Foreword by Jillian Sawyer
I haven’t seen the ocean in ages now, but how easily I call it to
Wild howling nights where our father would bundle us out of bed into
the car to see the power and majesty of the sea thundering over the
roadways, mountainous spray reaching high and the roadway crumbling
under its might.
Night time crabbing on the jetty, cold nights, when my bones ached
with growing pains – but what fun hauling up the nets filled with crabs,
or just weed and myriad strange little sea creatures.
Watching the phosphorous play across the tops of the waves or in the
wake of the boats.
Standing on the shore, watching him wade waist to neck deep to circle
in the nets – sometimes just hearing the voices because it was so dark
and wondering how they had the nerve – there were sharks in those South
Dad pointing and saying “See the white horses dancing in the rolling
waves” and I swear I’d see them and I see them still.
Memories of a childhood holiday, lifting wads of seaweed and finding
strips of green glassy beads that burst when you squeezed them and
bright green sea lettuce that had been washed in.
Granite Island, where we stuck our heads through holes weathered by
sea, as our mothers and theirs, had done before us.
The wind sending the sand stinging on our legs.
Day visits to Marine Rocks and exploring the rock pools there –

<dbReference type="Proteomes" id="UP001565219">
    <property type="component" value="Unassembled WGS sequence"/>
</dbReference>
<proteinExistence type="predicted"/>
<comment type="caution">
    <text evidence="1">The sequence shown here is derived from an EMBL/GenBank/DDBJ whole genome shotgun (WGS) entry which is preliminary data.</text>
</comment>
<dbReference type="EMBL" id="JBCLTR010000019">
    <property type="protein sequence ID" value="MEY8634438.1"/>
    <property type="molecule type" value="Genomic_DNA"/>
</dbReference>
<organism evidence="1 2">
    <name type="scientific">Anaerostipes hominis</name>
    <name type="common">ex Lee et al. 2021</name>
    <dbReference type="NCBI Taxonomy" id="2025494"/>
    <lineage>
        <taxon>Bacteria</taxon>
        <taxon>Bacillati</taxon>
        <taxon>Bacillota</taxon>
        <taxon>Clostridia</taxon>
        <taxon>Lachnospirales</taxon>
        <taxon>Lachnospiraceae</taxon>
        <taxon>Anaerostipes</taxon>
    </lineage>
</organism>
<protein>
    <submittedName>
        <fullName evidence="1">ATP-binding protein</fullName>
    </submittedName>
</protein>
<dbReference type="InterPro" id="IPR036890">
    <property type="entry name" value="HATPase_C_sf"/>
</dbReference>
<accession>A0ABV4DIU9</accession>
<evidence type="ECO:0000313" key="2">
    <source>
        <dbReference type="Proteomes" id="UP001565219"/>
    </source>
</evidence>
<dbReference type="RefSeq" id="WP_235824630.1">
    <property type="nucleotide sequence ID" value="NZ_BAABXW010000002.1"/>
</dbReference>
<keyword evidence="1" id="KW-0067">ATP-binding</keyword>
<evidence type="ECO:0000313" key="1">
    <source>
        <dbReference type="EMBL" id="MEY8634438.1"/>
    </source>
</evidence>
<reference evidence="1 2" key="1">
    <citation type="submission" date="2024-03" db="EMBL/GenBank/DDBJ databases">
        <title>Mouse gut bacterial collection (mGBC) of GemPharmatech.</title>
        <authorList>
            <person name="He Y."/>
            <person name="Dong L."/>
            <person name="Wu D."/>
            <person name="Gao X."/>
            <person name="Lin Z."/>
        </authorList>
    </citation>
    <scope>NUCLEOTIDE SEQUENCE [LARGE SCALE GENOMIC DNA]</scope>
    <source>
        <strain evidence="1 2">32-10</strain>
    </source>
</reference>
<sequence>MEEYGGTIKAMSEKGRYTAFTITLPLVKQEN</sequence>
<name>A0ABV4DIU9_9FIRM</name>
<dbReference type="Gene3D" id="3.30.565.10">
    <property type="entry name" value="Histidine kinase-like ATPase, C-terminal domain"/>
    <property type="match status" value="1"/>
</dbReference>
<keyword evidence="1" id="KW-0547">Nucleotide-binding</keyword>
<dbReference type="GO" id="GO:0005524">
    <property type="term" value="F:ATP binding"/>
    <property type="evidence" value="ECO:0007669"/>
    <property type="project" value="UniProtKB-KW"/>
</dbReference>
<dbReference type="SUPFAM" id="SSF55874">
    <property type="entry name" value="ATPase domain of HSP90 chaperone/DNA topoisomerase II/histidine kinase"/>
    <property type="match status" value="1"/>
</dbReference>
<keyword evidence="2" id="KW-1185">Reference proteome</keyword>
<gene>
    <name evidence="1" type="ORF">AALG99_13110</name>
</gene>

lifting shells and finding tiny octopi inside, or hermit crabs, or just
catching the little rock crabs whose claws were too small to do much
Just the days at the local beach where I tried for hours in vain to
catch just one of the scores of tiny fish swarming in the shallows – or
the magnificent sandcastles of childhood, built on the tide line with
ramparts and moats and watching them wash away.
Digging in the sand with our toes for cockles and just picking up
shells – tiny iridescent ones or glorious, fragile, bright yellow and
pink fan shells, dyed that colour by the sun. The competitions we had to
see who could find the smallest - the excitement of the find and the
disappointment when our find proved to be only half a shell in the sand,
the rest crushed, to become part of that same sand.
The curling white caps, the glassy expanses, jellyfish (little banana
shaped creatures that we used to skip across the surface of the sea –
poor things). A shell, the foamy incursions onto the sand – I’d see
things there and picture them so.
These recalled sensations and memories bless my mind and help bring
my fantasised mermaids to vivid life.
My Faeries of the Sea, bewitching and alluring, please share them